The third step in the ten steps to becoming a Sales Superstar is Preparedness. The best salespeople are always prepared – like the boy scout motto. What is so important about preparedness? It shows the customer that you are ready to talk about important things rather than the typical push the sales agenda on the customer.
There are two primary issues covered by being prepared. The first is to have a call plan. The second is to do your research on a customer BEFORE arriving at their office.
I know you have heard all about call plans. I have also heard all the excuses as to why most salespeople do not use call plans. Things like: It takes to much time; the call never goes like the plan – so why make one; the only reason I’m asked to do it is for my micro-managing boss; and the call never goes the way I plan it so why bother? These quotes usually come from the bottom 80% of sales people – not the top 20% and never come from the sales superstars that I’ve worked with during the years.
What is the big thing about call plans? Well, first calls are the highest number of activities for a sales person. Therefore, a plan or an agenda needs to be in place prior to the call. One of the recent trends I have noticed from the top performers is that they send an agenda to the person they are calling on. This proves to the customer or prospect that there is a plan and their valuable time will not be wasted. It also allows the customer or prospect to prepare for the meeting. If you understand different behavioral styles, you will know that half the population needs time to prepare for meetings – if you want the meetings to be successful.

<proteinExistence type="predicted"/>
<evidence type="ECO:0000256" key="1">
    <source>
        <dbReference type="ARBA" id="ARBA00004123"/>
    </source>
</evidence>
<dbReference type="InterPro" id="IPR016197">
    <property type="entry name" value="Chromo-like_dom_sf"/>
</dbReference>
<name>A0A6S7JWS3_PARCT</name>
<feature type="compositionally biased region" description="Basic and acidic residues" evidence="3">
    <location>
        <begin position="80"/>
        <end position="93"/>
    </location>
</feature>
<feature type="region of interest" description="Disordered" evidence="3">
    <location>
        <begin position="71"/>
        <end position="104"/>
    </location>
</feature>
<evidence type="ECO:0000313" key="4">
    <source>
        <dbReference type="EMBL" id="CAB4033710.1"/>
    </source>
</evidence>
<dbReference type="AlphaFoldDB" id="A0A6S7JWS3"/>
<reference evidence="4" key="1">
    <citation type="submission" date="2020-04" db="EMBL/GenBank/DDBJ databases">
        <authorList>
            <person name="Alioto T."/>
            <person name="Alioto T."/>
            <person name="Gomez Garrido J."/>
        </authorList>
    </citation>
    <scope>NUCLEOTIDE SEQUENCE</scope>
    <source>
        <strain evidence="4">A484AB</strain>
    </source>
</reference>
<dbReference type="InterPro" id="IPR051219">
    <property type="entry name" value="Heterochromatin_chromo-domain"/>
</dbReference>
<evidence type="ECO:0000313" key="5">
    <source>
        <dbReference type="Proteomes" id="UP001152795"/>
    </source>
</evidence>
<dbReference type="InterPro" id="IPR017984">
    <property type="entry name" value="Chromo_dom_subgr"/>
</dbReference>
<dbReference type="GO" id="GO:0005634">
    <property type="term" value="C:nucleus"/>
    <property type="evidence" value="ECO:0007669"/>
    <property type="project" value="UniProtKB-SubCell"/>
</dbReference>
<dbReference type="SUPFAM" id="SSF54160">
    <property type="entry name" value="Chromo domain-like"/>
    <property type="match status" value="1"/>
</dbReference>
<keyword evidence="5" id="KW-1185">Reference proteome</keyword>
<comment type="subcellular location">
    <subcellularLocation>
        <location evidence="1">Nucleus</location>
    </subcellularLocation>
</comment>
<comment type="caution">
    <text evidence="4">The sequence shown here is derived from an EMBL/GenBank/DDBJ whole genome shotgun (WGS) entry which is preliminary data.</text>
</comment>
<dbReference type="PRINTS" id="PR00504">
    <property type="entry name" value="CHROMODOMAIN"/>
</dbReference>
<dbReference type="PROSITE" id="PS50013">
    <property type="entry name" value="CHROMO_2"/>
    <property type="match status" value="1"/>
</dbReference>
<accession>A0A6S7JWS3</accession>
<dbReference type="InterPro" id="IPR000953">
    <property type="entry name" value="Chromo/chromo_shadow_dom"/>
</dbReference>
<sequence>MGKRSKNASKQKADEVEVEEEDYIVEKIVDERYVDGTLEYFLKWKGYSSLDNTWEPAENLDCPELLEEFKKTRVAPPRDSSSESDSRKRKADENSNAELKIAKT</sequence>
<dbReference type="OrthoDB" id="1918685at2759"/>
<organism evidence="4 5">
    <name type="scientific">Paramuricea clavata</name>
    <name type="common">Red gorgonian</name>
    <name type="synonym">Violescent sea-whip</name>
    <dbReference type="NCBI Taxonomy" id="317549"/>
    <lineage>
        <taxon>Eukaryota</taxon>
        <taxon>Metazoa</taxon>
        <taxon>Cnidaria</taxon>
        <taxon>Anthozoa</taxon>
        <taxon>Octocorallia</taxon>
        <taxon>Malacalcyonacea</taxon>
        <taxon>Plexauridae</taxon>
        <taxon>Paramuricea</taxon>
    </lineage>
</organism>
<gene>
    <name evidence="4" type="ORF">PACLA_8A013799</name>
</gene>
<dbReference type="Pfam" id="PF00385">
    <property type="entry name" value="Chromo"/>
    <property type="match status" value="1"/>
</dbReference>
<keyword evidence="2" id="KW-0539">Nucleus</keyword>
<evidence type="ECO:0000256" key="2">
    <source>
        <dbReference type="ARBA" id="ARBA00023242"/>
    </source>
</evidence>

The second area of preparedness is research. There are several reasons for doing the research prior to the customer meeting. One, it allows you to know the details about the company (and sometimes the person) and you can prepare validation or clarification questions or statements. The most agonizing thing you can do to a customer is to ask detail searching questions. These are the same questions that every inexperienced sales person asks – BORING and time wasting to the customer.
The other area for research is validation of what you have learned from previous meetings or visual sightings at the customer’s site or locations their products are sold. Again, this shows the customer that you have done your homework. This implies to the customer that you respect them and value their time. This type of research also gives you more information for figuring out financial status, return on investment, and areas that could bring immediate improvement to their operations – saving money or growing revenues.
In summary, preparedness shows your customers and prospects that you care about them, that you do your homework and you ask better questions (which is the Fifth Step) based upon real research rather than guessing. The “winging it” sales person era is over. Today, you need to have superior knowledge to connect the dots for larger sales and higher margins. Learn how to use the Internet and other sources for research about your customers and be prepared.